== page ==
Scientific Names of Mistletoe Herb: Viscum album L. [Fam. Viscaceae]

Water extract or dried and/or fermented leaves, flower, and fruit of V. album L.; Mistletoe constituents are also isolated for parenteral use, e.g. in the form of injections.

Traditional Usage:

– Anti-inflammatory

– Bone and Joint Disorders

– Bone and Joint Pain

– Cellular Regeneration

– Cleansing

– Detoxification

– Digestive Disorders

– Epilepsy

– Glandular Disorders

– Headache

– HIV Infection

– Immune System Stimulation

– Nervous Disorders

– Rheumatism

– Sedative

– Vascular Disorders


Mistletoe, Viscum album L. [Fam. Viscaceae], is a parasitic plant that originated in Europe. The active ingredient is viscin and was used by medieval French herbalists for epilepsy, nervous disorders and elsewhere for hysteria, glandular activities, digestive problems, and as a sedative. The Druids used it as a cure for abnormal growths and lab experiments have validated this claim. Studies suggest that mistletoe inhibits abnormal growths and their spread by increasing apoptosis and inhibiting angiogenesis. Viscum album has been used for more than 80 years as a medication against abnormal growths with significant immuno-modulating action. Mistletoe can be toxic, so a physician’s guidance is required for its use. A recent clinical trial found very positive results with ninety-two children 5 to 14 years of age exposed to the radioactive fallout of Chernobyl with recurrent respiratory infections (RRIs). After randomization, the children were treated with two different Viscum album preparations. Both Viscum album preparations were effective in significantly reducing clinical symptoms. One year after a single treatment course, the frequency of RRI relapses decreased by 78% and 73%, respectively. Another recent study of mistletoe use for women with advanced abnormal growths of the ovaries looked at all cases treated since November 1969 in the Gynecological Ward of a German hospital. Despite less favorable prognostic indicators for the mistletoe patients, the latter reached an average survival rate of 16.2 months as compared to 5.2 months in the group treated with Cytoval (ratio 3.1:1). Patients in stage III lived 4.2 times longer; in stage IV 1.6 times longer. Researchers concluded that mistletoe is a useful and effective treatment of abnormal growths of the ovary, particularly since it usually does not cause serious and undesired side effects. Since 1984, clinical experience with mistletoe among HIV-positive patients has suggested that it also inhibits HIV-disease progression.

Recent Positive Findings:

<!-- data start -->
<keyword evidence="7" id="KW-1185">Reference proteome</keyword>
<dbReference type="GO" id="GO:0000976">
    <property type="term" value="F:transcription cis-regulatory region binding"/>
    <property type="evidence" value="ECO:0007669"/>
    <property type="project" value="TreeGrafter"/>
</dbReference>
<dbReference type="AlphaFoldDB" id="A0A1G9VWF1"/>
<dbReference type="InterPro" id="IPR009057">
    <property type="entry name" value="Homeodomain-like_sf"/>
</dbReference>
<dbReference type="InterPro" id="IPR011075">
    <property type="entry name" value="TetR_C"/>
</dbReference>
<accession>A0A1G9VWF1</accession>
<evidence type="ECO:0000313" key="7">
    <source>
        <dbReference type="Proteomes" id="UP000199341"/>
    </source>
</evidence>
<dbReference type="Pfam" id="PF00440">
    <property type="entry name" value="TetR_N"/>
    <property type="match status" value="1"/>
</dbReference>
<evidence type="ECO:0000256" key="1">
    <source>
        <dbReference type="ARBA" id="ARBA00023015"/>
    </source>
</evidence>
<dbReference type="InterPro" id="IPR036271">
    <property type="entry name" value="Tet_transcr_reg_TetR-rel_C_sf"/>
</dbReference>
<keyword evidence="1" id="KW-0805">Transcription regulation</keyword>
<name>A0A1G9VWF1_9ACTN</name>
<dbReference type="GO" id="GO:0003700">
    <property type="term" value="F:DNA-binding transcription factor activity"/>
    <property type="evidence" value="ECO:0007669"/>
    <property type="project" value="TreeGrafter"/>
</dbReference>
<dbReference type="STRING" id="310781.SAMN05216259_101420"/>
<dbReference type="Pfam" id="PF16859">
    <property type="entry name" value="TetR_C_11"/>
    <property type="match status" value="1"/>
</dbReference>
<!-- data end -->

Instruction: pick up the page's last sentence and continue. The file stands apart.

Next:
A recent study was done to determine whether a fermented mistletoe juice treatment prolongs survival time of patients with abnormal growths of the colon, rectum, stomach or breast (with or without axillary or remote spread; or small cell or non-small-cell bronchogenic abnormal growths; and to explore synergies between the treatment and psychosomatic self-regulation. The review involved prospective nonrandomized and randomized matched-pair studies nested within a cohort study. The setting was a general community in Germany. There were 10,226 patients with confirmed abnormal growths involved in a prospective long-term epidemiological cohort study, including 1668 patients treated with a fermented mistletoe juice product and 8475 who had taken neither this or any other mistletoe product (control patients). In the nonrandomized matched-pair study, survival time of patients treated with the fermented mistletoe product was longer for all types of abnormal growths studied. In the pool of 396 matched pairs, mean survival time in the fermented mistletoe juice treatment groups (4.23 years) was roughly 40% longer than in the control groups (3.05 years; P < .001). Synergies between fermented mistletoe juice treatment and self-regulation manifested in a longer survival advantage for fermented mistletoe juice treatment patients with good self-regulation (56% relative to control group; P = .03) than for patients with poor self-regulation. Results of the 2 randomized matched-pair studies largely confirmed the results of the non-randomized studies. The researchers concluded that fermented mistletoe juice treatment can achieve a clinically relevant prolongation of survival time of patients with abnormal growths and appears to stimulate self-regulation. [Grossarth-Maticek R, Kiene H, Baumgartner SM, Ziegler R. 2001. Use of Iscador, an extract of European mistletoe (Viscum album), in cancer treatment: prospective nonrandomized and randomized matched-pair studies nested within a cohort study. Altern Ther Health Med. 2001 May-Jun; 7(3): 57-66, 68-72, 74-6 passim]. Active Ingredients: Mistletoe herb contains: Lectins (glycoproteins with the ability to bind specifically to certain sugars and cell surfaces; isolectin chains; all parts of the plant contain viscin, which is also called bird-glue or birdlime. Mistletoe also contains proteins and polypeptides, especially the viscotoxins which are composed of 46 amino acids; phenyl propanes and lignans including syringenin 4′-diglucoside and syringaresinol 4′,4″-diglucoside; caffeic acid derivatives; flavonoids; and other compounds. The berries also contain viscin, green wax, gum, bassorin, brown extractive, salts, etc. The bark as well contains viscin, gum, albumen, sugar, chlorophyll, tannin, and salts. Suggested Amount: Mistletoe can be highly toxic if taken above recommended dosages, so guidance by a qualified healthcare practitioner is recommended for its safe use. Dose: Do not use more than 10 grams (2 teaspoons) per day. Tea: Steep 2.5 grams (1/2 teaspoon) of finely cut Mistletoe in 1 cup of water for 12 hours at room temperature then strain. Drink 1 to 2 cups daily. Wine: Mix 40 grams (8 teaspoons) of Mistletoe with 1 litre of wine. Let sit three days. Drink 3 to 4 glasses per day. Powder: 2 to 6 grams (one-half to 1 teaspoonful) of Mistletoe powder per day. The treatment of children to prevent recurrent respiratory infections was as follows: The dosage was two subcutaneous injections a week for 5 weeks with individual doses of 0.001 mg to 1.0 mg using Viscum album praeparatum mali or pini (Iscador M or P); these are products made from fermented mistletoe plant juice which renders the extract less toxic. Lectins are major active components in the extract of European mistletoes and have been widely used in adjuvant chemotherapy of abnormal growths (via parenteral use, e.g. in the form of injections). Drug Interactions: None known. Contraindications: Do not take if you have a chronic infection such as tuberculosis, a tendency to allergies, or a high fever. Side Effects: Properly prepared products are safe, when used under the supervision of a qualified healthcare practitioner. One product used extensively against abnormal growths is a fermentation product of the plant juice of Viscum album and when used accordingly it usually does not cause serious and undesired side effects. Mistletoe used without proper instruction can have toxic effects such as vomiting, diarrhea, contraction of the pupils, muscle spasm, exhaustion, coma, convulsions and death, particularly when leaves and berries are ingested. Fatalities have been reported following ingestion of the fresh berries. Children frequently suffer epileptiform convulsions following ingestion of the berries. “Contains viscotoxin, a mixture of toxic proteins that apparently affect RNA and DNA synthesis”. Mistletoe injections are not recommended as they can cause skin reactions such as swelling and dead skin. Other side effects include chills, fever, headache, chest pain (angina), low blood pressure, and allergic reactions including anaphylactic reactions after therapeutic injection of mistletoe (Viscum album L.). References: Chernyshov VP, Heusser P, Omelchenko LI, Chernyshova LI, Vodyanik MA, Vykhovanets EV, Galazyuk LV, Pochinok TV, Gaiday NV, Gumenyuk ME, Zelinsky GM, Schaefermeyer H, Schaefermeyer G. 2001. Immunomodulatory and clinical effects of Viscum album (Iscador M and Iscador P) in children with recurrent respiratory infections as a result of the Chernobyl nuclear accident. Am J Ther. 2000 May; 7(3): 195-203. Gorter RW, van Wely M, Reif M, Stoss M. 1999. Tolerability of an extract of European mistletoe among immunocompromised and healthy individuals. Altern Ther Health Med. 1999 Nov; 5(6): 37-44, 47-8. Review. Hassauer W, Gutsch J, Burkhardt R. 1979. [What prospects of success does Iscador therapy offer in advanced ovarian cancer?] Onkologie. 1979 Feb; 2(1):28-36. German. Park WB, Lyu SY, Kim JH, Choi SH, Chung HK, Ahn SH, Hong SY, Yoon TJ, Choi MJ. 2001. Inhibition of tumor growth and metastasis by Korean mistletoe lectin is associated with apoptosis and antiangiogenesis. Cancer Biother Radiopharm. 2001 Oct; 16(5): 439-47. Wichtl M and NG Bisset (Eds). 1994. Visci herba – Mistletoe herb. In Herbal Drugs and Phyto-pharmaceuticals. (English translation by Norman Grainger Bisset). CRC Press, Stuttgart, pp. 534-536.